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Origami-inspired metamorphous structures offer new levels of versatility

Researchers develop modular units that allow structures to switch between multiple configurations

 Multistable robotic limb

Multistable robotic limb

Structures that can change shape and properties, especially ones inspired by origami, are always fascinating. These structures can morph and adapt to different needs, like those in robotics, materials, and aerospace.

Photo of Prof Zhong YouIn recent research carried out by Professor Zhong You at the Department of Engineering Science and colleagues at the Harbin Institute of Technology and Tianjin University, researchers have developed a new class of origami-inspired changeable structures that can dynamically adjust their shape and mechanical properties to suit various operational requirements.

In this study, published in Science Advances, the group of researchers explored a new type of structure inspired by origami that can change its shape and how it works to meet different needs. Unlike most origami structures that are not very flexible and can be tricky to operate, this structure is made up of smaller parts that can switch between two stable positions. These parts are like tiny origami folds that can flex and change shape easily.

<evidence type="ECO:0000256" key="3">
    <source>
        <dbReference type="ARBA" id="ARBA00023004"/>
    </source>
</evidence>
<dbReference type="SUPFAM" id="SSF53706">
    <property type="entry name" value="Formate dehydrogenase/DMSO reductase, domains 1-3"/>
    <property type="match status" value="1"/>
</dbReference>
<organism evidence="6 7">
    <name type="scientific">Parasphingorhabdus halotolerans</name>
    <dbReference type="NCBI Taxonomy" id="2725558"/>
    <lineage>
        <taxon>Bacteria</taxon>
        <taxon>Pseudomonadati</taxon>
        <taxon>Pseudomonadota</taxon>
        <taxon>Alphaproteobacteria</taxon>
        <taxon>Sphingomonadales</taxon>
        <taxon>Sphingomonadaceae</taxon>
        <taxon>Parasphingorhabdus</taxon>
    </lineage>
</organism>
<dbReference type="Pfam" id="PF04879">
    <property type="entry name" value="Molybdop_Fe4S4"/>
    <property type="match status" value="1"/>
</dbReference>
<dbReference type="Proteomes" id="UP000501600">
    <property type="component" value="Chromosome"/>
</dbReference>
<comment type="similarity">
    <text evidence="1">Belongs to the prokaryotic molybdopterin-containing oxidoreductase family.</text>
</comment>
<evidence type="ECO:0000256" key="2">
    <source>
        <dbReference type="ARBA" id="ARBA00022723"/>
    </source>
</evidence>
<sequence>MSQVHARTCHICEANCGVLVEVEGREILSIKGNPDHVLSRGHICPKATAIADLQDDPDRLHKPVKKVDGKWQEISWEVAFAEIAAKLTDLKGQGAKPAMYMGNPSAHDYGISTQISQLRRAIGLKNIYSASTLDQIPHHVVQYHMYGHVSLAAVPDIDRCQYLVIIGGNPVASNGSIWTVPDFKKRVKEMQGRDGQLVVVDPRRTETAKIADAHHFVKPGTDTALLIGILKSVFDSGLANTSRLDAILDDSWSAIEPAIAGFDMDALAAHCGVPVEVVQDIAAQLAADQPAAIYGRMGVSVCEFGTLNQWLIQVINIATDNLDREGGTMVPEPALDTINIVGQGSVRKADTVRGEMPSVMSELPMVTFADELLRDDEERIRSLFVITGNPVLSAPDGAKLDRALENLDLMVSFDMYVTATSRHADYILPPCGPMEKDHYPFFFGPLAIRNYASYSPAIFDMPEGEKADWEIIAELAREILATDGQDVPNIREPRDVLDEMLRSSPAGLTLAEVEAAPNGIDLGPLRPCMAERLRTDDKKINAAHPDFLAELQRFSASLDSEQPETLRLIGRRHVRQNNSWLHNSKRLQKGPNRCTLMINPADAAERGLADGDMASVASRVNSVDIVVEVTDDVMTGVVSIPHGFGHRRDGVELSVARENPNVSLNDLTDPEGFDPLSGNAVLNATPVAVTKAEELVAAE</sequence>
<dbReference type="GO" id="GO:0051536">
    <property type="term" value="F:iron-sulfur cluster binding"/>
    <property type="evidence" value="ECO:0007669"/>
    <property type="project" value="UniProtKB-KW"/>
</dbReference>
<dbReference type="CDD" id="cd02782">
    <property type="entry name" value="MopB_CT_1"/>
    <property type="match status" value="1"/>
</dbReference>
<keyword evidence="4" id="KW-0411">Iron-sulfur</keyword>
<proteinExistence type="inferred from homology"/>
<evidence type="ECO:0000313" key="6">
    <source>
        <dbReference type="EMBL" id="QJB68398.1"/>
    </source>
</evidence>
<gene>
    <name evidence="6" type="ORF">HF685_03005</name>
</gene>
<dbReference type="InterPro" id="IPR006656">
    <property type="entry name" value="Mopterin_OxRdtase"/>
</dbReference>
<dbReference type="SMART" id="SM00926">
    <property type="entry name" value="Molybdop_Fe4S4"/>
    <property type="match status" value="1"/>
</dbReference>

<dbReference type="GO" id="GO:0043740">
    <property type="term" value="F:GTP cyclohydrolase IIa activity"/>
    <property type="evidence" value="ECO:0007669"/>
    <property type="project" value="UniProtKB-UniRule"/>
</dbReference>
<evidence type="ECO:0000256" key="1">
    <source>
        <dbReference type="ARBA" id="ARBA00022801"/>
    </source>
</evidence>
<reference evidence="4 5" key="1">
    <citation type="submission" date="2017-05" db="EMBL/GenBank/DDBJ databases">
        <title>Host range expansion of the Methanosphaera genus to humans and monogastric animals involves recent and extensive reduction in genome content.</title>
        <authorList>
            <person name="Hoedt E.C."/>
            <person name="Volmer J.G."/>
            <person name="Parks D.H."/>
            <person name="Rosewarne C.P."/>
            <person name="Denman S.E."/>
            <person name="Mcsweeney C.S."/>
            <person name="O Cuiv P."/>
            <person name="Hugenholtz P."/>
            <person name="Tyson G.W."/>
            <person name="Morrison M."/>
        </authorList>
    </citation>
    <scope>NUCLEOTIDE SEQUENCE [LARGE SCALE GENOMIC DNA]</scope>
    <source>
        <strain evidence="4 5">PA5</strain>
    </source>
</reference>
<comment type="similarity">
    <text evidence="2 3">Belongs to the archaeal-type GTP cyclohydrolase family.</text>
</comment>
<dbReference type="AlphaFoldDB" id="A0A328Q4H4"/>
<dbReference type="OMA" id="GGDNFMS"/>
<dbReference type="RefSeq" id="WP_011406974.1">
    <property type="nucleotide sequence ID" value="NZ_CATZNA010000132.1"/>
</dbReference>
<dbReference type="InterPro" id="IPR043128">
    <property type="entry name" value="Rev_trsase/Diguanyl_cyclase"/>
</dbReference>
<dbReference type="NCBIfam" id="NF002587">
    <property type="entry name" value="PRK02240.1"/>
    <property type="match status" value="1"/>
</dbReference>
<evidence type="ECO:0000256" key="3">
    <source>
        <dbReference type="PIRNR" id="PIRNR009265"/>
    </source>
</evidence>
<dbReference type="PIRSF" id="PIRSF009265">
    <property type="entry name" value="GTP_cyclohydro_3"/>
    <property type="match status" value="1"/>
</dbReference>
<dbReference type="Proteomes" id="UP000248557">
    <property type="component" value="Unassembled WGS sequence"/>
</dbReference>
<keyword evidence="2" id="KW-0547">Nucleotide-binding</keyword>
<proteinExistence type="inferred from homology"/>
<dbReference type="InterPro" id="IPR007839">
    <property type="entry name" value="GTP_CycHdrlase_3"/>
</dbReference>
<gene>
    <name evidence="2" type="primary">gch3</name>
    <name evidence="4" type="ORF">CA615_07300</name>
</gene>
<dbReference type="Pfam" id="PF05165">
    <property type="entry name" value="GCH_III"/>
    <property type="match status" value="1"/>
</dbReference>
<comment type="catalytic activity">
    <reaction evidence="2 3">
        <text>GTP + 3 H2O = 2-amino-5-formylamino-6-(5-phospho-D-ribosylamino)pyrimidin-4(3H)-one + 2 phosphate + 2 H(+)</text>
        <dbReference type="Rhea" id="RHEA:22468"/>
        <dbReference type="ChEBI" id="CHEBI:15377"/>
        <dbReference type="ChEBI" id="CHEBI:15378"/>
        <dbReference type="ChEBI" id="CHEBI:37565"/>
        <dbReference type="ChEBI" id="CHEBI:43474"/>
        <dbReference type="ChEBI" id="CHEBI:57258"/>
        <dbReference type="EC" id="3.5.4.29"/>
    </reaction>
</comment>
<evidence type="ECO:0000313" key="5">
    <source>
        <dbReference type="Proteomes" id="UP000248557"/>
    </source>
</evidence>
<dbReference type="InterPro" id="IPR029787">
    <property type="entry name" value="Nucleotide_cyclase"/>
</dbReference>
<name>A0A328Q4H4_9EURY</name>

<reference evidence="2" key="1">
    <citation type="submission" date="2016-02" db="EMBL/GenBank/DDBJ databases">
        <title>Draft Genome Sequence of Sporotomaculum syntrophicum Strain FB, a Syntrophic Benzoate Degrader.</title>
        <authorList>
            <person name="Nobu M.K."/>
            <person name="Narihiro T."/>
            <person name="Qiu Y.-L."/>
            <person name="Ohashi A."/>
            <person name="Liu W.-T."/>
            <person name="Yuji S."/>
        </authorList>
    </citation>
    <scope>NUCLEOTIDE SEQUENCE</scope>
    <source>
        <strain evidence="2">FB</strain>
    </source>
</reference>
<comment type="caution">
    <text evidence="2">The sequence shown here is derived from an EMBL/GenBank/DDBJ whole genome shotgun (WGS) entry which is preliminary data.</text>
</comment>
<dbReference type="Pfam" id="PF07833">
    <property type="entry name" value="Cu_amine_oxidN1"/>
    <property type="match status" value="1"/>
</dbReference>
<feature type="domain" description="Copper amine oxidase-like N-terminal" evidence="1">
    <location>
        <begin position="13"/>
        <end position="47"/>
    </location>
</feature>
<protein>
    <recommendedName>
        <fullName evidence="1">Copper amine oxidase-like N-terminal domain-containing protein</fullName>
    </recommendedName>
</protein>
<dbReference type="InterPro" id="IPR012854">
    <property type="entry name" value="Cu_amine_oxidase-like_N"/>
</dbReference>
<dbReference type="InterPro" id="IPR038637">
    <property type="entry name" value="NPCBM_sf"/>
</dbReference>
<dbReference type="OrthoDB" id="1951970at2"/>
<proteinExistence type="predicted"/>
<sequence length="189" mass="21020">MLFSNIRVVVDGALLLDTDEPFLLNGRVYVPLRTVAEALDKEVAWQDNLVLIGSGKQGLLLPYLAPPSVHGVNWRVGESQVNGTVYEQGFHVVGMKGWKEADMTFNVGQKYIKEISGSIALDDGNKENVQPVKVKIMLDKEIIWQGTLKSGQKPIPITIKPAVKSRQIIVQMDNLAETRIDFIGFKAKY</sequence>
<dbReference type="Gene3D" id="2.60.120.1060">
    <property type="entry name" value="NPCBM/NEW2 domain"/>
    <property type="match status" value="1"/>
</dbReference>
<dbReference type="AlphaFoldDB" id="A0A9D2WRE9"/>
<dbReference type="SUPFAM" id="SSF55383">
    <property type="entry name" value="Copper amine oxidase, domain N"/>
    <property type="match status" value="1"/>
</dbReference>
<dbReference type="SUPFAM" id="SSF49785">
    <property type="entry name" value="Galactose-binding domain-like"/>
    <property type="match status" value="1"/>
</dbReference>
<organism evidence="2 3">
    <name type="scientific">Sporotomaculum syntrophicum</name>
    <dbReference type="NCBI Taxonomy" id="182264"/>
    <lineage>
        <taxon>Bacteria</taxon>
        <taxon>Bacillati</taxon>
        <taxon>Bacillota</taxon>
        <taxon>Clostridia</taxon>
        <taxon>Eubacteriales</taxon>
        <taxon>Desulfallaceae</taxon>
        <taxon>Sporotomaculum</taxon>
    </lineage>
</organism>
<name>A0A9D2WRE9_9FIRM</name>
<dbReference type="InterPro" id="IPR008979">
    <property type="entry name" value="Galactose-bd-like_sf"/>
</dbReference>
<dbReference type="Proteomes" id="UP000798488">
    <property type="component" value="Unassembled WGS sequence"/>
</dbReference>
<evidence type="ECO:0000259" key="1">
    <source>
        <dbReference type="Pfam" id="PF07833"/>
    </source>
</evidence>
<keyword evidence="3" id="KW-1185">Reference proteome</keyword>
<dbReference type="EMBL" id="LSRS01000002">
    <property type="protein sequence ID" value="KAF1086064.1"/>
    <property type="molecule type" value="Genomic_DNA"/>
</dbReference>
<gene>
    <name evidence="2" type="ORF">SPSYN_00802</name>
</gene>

Made from units of two origami cells connected, the structure uses elastic creases to switch between stable shapes, making it versatile for many uses, and is both programmable and reconfigurable. To showcase this idea, the researchers created a robotic limb that can automatically adjust to lift or hold objects of different shapes and a mechanical material that can change its mechanical properties. Prototype models and rigorous theoretical analysis confirmed the feasibility of this innovative approach.

The study demonstrates how useful and adaptable this origami-inspired concept can be for all sorts of different uses. With their scalable and modular design, these innovative structures are poised to unlock new possibilities in the world of adaptive and reconfigurable systems, paving the way for a future where materials and structures can dynamically adapt to changing demands.

Professor Zhong You, co-author of the study said: ''The versatility of these origami-inspired metamorphous structures is truly remarkable. We believe this technology has the potential to revolutionise fields ranging from robotics and aerospace to smart materials and beyond."